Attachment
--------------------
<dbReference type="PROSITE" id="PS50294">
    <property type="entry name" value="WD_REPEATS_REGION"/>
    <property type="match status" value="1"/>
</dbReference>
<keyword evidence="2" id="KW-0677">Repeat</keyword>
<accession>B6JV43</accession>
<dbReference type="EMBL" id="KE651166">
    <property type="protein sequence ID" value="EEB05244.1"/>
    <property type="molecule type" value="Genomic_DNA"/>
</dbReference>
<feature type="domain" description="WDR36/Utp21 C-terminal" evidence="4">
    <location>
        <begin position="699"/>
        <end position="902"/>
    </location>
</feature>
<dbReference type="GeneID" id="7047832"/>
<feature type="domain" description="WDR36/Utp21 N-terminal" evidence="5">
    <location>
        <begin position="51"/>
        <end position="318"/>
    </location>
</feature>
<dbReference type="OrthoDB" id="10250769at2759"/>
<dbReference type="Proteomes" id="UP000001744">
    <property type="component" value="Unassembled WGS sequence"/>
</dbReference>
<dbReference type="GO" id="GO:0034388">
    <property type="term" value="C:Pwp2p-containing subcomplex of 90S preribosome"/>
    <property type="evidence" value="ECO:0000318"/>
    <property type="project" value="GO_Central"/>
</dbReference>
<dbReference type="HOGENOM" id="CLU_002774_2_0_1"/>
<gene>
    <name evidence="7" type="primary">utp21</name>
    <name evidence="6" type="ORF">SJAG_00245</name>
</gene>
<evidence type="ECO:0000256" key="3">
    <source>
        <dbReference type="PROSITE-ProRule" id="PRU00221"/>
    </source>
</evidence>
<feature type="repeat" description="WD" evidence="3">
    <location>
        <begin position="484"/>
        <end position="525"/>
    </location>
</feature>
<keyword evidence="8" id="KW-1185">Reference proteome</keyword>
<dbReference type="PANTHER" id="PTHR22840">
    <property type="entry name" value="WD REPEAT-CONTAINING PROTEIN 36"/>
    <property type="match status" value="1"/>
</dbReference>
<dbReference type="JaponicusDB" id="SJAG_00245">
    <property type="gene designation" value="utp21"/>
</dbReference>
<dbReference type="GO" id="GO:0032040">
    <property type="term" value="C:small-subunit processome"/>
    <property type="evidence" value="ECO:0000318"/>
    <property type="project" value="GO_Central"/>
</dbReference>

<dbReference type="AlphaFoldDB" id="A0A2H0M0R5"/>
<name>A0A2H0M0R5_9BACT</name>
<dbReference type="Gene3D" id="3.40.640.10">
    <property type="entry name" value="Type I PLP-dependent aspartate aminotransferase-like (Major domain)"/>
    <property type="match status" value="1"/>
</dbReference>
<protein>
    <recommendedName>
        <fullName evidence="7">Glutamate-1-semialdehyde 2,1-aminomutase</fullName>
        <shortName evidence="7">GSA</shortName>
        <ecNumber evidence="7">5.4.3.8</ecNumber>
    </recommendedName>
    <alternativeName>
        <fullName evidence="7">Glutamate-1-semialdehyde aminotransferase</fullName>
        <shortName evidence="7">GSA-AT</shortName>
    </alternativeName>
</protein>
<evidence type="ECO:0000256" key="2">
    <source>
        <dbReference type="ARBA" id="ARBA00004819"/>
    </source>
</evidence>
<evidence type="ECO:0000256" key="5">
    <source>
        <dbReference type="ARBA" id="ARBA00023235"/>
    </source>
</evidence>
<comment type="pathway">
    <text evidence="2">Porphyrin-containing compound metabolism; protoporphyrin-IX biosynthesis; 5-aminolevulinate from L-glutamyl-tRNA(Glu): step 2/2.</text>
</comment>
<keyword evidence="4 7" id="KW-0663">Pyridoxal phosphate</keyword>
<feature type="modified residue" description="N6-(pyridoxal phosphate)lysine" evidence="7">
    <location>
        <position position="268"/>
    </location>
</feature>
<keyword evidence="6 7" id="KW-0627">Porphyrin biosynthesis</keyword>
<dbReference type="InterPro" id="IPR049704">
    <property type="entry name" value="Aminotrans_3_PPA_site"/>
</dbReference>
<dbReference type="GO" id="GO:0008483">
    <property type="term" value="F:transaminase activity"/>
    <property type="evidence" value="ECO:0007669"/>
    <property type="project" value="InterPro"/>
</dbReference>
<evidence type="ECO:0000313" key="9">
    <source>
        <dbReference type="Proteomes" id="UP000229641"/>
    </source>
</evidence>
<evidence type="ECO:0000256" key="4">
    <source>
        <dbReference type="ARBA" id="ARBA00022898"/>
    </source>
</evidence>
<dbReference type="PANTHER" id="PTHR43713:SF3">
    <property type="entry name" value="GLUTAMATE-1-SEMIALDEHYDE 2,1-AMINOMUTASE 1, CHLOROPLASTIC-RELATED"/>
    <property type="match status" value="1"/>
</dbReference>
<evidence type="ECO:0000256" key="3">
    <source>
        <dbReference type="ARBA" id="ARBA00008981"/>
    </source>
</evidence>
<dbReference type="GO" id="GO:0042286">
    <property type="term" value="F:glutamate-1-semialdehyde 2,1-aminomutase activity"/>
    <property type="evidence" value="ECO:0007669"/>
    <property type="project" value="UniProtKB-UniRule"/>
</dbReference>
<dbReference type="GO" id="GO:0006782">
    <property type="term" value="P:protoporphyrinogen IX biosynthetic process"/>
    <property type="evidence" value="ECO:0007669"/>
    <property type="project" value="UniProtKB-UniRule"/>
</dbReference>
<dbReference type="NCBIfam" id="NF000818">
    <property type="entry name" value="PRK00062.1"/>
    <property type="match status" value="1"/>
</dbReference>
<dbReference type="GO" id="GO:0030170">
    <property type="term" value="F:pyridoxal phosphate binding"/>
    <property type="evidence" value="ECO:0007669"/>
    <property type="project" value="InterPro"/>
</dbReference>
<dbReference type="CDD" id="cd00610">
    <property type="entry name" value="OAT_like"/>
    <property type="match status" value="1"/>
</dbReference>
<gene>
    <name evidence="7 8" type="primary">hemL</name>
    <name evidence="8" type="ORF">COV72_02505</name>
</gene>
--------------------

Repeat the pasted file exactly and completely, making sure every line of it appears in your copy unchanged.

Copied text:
<dbReference type="PROSITE" id="PS50294">
    <property type="entry name" value="WD_REPEATS_REGION"/>
    <property type="match status" value="1"/>
</dbReference>
<keyword evidence="2" id="KW-0677">Repeat</keyword>
<accession>B6JV43</accession>
<dbReference type="EMBL" id="KE651166">
    <property type="protein sequence ID" value="EEB05244.1"/>
    <property type="molecule type" value="Genomic_DNA"/>
</dbReference>
<feature type="domain" description="WDR36/Utp21 C-terminal" evidence="4">
    <location>
        <begin position="699"/>
        <end position="902"/>
    </location>
</feature>
<dbReference type="GeneID" id="7047832"/>
<feature type="domain" description="WDR36/Utp21 N-terminal" evidence="5">
    <location>
        <begin position="51"/>
        <end position="318"/>
    </location>
</feature>
<dbReference type="OrthoDB" id="10250769at2759"/>
<dbReference type="Proteomes" id="UP000001744">
    <property type="component" value="Unassembled WGS sequence"/>
</dbReference>
<dbReference type="GO" id="GO:0034388">
    <property type="term" value="C:Pwp2p-containing subcomplex of 90S preribosome"/>
    <property type="evidence" value="ECO:0000318"/>
    <property type="project" value="GO_Central"/>
</dbReference>
<dbReference type="HOGENOM" id="CLU_002774_2_0_1"/>
<gene>
    <name evidence="7" type="primary">utp21</name>
    <name evidence="6" type="ORF">SJAG_00245</name>
</gene>
<evidence type="ECO:0000256" key="3">
    <source>
        <dbReference type="PROSITE-ProRule" id="PRU00221"/>
    </source>
</evidence>
<feature type="repeat" description="WD" evidence="3">
    <location>
        <begin position="484"/>
        <end position="525"/>
    </location>
</feature>
<keyword evidence="8" id="KW-1185">Reference proteome</keyword>
<dbReference type="PANTHER" id="PTHR22840">
    <property type="entry name" value="WD REPEAT-CONTAINING PROTEIN 36"/>
    <property type="match status" value="1"/>
</dbReference>
<dbReference type="JaponicusDB" id="SJAG_00245">
    <property type="gene designation" value="utp21"/>
</dbReference>
<dbReference type="GO" id="GO:0032040">
    <property type="term" value="C:small-subunit processome"/>
    <property type="evidence" value="ECO:0000318"/>
    <property type="project" value="GO_Central"/>
</dbReference>

<dbReference type="AlphaFoldDB" id="A0A2H0M0R5"/>
<name>A0A2H0M0R5_9BACT</name>
<dbReference type="Gene3D" id="3.40.640.10">
    <property type="entry name" value="Type I PLP-dependent aspartate aminotransferase-like (Major domain)"/>
    <property type="match status" value="1"/>
</dbReference>
<protein>
    <recommendedName>
        <fullName evidence="7">Glutamate-1-semialdehyde 2,1-aminomutase</fullName>
        <shortName evidence="7">GSA</shortName>
        <ecNumber evidence="7">5.4.3.8</ecNumber>
    </recommendedName>
    <alternativeName>
        <fullName evidence="7">Glutamate-1-semialdehyde aminotransferase</fullName>
        <shortName evidence="7">GSA-AT</shortName>
    </alternativeName>
</protein>
<evidence type="ECO:0000256" key="2">
    <source>
        <dbReference type="ARBA" id="ARBA00004819"/>
    </source>
</evidence>
<evidence type="ECO:0000256" key="5">
    <source>
        <dbReference type="ARBA" id="ARBA00023235"/>
    </source>
</evidence>
<comment type="pathway">
    <text evidence="2">Porphyrin-containing compound metabolism; protoporphyrin-IX biosynthesis; 5-aminolevulinate from L-glutamyl-tRNA(Glu): step 2/2.</text>
</comment>
<keyword evidence="4 7" id="KW-0663">Pyridoxal phosphate</keyword>
<feature type="modified residue" description="N6-(pyridoxal phosphate)lysine" evidence="7">
    <location>
        <position position="268"/>
    </location>
</feature>
<keyword evidence="6 7" id="KW-0627">Porphyrin biosynthesis</keyword>
<dbReference type="InterPro" id="IPR049704">
    <property type="entry name" value="Aminotrans_3_PPA_site"/>
</dbReference>
<dbReference type="GO" id="GO:0008483">
    <property type="term" value="F:transaminase activity"/>
    <property type="evidence" value="ECO:0007669"/>
    <property type="project" value="InterPro"/>
</dbReference>
<evidence type="ECO:0000313" key="9">
    <source>
        <dbReference type="Proteomes" id="UP000229641"/>
    </source>
</evidence>
<evidence type="ECO:0000256" key="4">
    <source>
        <dbReference type="ARBA" id="ARBA00022898"/>
    </source>
</evidence>
<dbReference type="PANTHER" id="PTHR43713:SF3">
    <property type="entry name" value="GLUTAMATE-1-SEMIALDEHYDE 2,1-AMINOMUTASE 1, CHLOROPLASTIC-RELATED"/>
    <property type="match status" value="1"/>
</dbReference>
<evidence type="ECO:0000256" key="3">
    <source>
        <dbReference type="ARBA" id="ARBA00008981"/>
    </source>
</evidence>
<dbReference type="GO" id="GO:0042286">
    <property type="term" value="F:glutamate-1-semialdehyde 2,1-aminomutase activity"/>
    <property type="evidence" value="ECO:0007669"/>
    <property type="project" value="UniProtKB-UniRule"/>
</dbReference>
<dbReference type="GO" id="GO:0006782">
    <property type="term" value="P:protoporphyrinogen IX biosynthetic process"/>
    <property type="evidence" value="ECO:0007669"/>
    <property type="project" value="UniProtKB-UniRule"/>
</dbReference>
<dbReference type="NCBIfam" id="NF000818">
    <property type="entry name" value="PRK00062.1"/>
    <property type="match status" value="1"/>
</dbReference>
<dbReference type="GO" id="GO:0030170">
    <property type="term" value="F:pyridoxal phosphate binding"/>
    <property type="evidence" value="ECO:0007669"/>
    <property type="project" value="InterPro"/>
</dbReference>
<dbReference type="CDD" id="cd00610">
    <property type="entry name" value="OAT_like"/>
    <property type="match status" value="1"/>
</dbReference>
<gene>
    <name evidence="7 8" type="primary">hemL</name>
    <name evidence="8" type="ORF">COV72_02505</name>
</gene>